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The Specialists

New Year, New Specialists

by Ethan Norof
Updated On: October 4, 2018, 4:04 pm ET

New year: Back to the old me me.


That’s not quite the phrase so many people seemingly utter annually when January 1 rolls around, but it certainly applies for the new (old) look of this column.


Instead of going into a trifold tier system that broke down three categories, we’re going to Throw It In Reverse for Thirst and move back to a five-man bracket where we can discuss each player as the Fantasy Basketball Gods intended.


From me to you: Happy 2016, and let’s make sure this is the year at least one WWE-themed championship belt is a part of your fantasy sports trophy collection.


Jerami Grant, F Philadelphia 76ers: Blocks


Even the Sixers know that they have to do everything possible to break up the amount of time Nerlens Noel and Jahlil Okafor spend on the court together, and that’s good news for Jerami Grant, capable of playing both forward spots, whom Brett Brown recently called “a modern-day four man” in today’s NBA.


In 25 games as a starter this season, Grant is averaging 9.7 points, 5.0 rebounds, 0.7 steals and 1.9 blocks on 42.7% shooting (70.5% FT shooting) in 28 minutes per game. Having recently reassumed the starting power forward gig, Grant has played 25-plus minutes in three straight games, including the most recent Sixers loss (at LAC) where his team was washed by 31 points. During that stretch, Grant averaged 11.0 points, 6.3 rebounds, 2.0 blocks and a 3-pointer. Those numbers are bolstered by one big game vs. Sacramento, but take a look at Philly’s PF depth chart and tell me who’s coming for his minutes. It’s not Elton Brand.


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J.J. Redick, SG Los Angeles Clippers: 3-pointers


The more time that passes without an update on Blake Griffin (quad), the longer your window is to sell high on J.J. Redick. Averaging an incendiary 22.7 points and 4.3 triples on 57.5% shooting, including an absurd 72.2% from distance, Redick is not going maintain that production forever, nor is he going to make a regular habit of launching 40 shots over a three-game stretch.


Redick also helps with field goal percentage for those with volume shooters on the roster, but you can typically get what he brings in 3-pointers and points elsewhere at a much cheaper investment. I’m betting against Redick suddenly turning in a career season (in terms of efficiency) six months from his 32nd birthday, but perhaps someone in your league is willing to take that gamble.


Otto Porter, F Washington Wizards: Steals, 3-pointers


Bradley Beal (leg) is not close to doing any on-court work, meaning Otto Porter will remain no worse than third in the pecking order behind John Wall and alongside Marcin Gortat for the foreseeable future. Although his 20-point streak came to a close in Sunday’s blowout loss to Miami, Porter has still put together a strong showing over his last four games (including Sunday’s dud) with averages of 16.8 points, 8.5 rebounds, 2.5 assists, 1.8 steals and 2.0 triples on 52.8% from the floor.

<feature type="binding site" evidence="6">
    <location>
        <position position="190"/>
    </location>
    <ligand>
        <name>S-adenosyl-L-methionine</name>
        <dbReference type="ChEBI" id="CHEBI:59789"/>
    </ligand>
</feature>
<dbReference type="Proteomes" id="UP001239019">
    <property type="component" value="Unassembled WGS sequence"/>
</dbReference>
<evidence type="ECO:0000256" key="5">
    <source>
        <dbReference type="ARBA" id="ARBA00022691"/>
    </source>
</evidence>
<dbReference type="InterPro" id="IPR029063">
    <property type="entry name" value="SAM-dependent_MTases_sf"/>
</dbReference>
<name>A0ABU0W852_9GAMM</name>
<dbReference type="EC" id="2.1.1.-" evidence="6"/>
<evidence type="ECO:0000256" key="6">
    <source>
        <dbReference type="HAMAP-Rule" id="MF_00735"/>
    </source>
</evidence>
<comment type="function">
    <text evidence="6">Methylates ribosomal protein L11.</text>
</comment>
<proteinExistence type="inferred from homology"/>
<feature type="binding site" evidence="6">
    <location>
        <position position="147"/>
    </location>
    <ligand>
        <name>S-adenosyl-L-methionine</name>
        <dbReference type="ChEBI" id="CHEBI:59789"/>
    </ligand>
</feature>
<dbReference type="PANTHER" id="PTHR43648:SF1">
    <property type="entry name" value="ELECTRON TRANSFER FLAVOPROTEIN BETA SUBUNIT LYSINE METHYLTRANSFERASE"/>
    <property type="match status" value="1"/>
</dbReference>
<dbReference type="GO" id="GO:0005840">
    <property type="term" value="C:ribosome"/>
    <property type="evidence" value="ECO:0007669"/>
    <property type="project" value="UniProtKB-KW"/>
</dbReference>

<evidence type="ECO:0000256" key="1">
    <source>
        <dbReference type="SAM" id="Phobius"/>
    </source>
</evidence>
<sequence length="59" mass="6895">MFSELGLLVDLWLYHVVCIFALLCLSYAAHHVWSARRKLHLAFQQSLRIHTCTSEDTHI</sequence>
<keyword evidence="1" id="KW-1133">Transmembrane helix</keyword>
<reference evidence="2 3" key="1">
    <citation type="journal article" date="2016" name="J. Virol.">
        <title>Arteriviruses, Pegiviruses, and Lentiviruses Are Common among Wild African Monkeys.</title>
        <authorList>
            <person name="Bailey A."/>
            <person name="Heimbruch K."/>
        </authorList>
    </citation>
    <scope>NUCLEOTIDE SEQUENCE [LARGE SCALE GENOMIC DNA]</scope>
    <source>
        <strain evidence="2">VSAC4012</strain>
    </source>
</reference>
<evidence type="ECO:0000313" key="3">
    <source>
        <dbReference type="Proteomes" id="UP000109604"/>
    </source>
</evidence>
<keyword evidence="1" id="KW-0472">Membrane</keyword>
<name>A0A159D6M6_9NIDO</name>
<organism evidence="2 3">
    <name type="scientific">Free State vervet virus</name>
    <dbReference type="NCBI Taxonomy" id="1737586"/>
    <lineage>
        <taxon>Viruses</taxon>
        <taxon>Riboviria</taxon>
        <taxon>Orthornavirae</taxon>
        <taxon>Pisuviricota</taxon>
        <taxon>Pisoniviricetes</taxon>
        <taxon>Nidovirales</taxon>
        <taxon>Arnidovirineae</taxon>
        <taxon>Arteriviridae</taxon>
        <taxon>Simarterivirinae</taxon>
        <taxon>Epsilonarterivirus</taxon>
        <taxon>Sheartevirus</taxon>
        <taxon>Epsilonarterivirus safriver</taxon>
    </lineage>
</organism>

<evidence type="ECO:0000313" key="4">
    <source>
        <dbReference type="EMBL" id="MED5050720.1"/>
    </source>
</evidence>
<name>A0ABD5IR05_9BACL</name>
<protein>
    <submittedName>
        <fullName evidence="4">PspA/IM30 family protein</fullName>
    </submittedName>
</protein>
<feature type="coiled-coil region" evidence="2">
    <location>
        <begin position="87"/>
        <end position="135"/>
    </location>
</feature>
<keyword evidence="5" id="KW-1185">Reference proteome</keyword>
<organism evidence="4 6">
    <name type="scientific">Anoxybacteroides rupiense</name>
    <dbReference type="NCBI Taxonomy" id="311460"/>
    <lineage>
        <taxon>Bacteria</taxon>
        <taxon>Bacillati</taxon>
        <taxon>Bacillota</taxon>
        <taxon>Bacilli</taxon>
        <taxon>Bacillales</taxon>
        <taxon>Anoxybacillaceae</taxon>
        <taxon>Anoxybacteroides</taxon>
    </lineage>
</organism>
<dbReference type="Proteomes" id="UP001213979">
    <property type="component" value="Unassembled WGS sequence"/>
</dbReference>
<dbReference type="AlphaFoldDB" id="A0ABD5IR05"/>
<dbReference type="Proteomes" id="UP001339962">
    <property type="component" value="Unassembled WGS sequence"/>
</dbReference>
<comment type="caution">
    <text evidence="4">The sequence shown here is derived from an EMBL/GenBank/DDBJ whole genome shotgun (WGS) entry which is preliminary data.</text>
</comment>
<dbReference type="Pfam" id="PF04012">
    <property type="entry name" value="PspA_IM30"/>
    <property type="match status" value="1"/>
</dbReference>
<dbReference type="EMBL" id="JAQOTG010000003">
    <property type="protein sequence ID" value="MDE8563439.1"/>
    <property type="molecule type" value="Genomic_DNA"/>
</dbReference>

Porter is locked into massive minutes, and that’s the most valuable statistic to track when it comes to potential and opportunity. The third-year player finally looks like he belongs in the league after showing flashes of his potential during his sophomore year, and even when Beal—who will face limitations upon returning—gets back out there, Porter needs to be a major piece of the puzzle for Washington’s puzzle to click into place. 


Jae Crowder, F Boston Celtics: Steals, 3-pointers


Are you ready to call Jae Crowder (five years, $35M) one of the best bargains in the NBA? I am, and the Boston Celtics now have two of those on the roster in Crowder and Isaiah Thomas (four years, $28M).


All The Big Dawg does is eat, and the feast isn’t going to suddenly stop. The Celtics do not have anyone like Crowder on the roster, so despite the versatility and roster overlap at Brad Stevens’ disposal, Crowder’s role is not nearly as volatile as the majority of his teammates.


Through 33 games, Crowder has 55 3-pointers (34.8%) and 58 steals (51 turnovers). In short, New England’s newest batch of Clam Crowder is better than ever and thriving as the main dish when previously advertised only as an appetizer. This soup doesn’t even need any crackers to be considered a meal.  


John Henson, F/C Milwaukee Bucks: Blocks, Field Goal Percentage


If ‘The Specialists’ was an actual category you drafted for on your fantasy basketball team, John Henson would slide in seamlessly. Because it isn’t, we have a tough time evaluating where he fits—and if he even fits at all.


Playing time has always been what has prevented Henson from making a bigger impact, but since December 20, Henson has had a steady role in the rotation and is really bringing it on the defensive end. Over the course of those six games, Henson has blocked a ridiculous 20 shots—good for an average of 3.3 per contest. To put that into perspective, no player in the NBA outside of Hassan Whiteside exceeds three swats on a nightly basis.


His potential to be a difference-maker for your team is obvious for those who can use what Henson brings, even if his playing time remains a long-term question mark.  


Currently, Henson is 11th in the NBA in total blocks (55), one spot behind Jerami Grant (59). 

Ethan Norof
Follow Ethan Norof on Twitter @Ethan_Norof for more fantasy basketball analysis, advice and all things Los Angeles Lakers.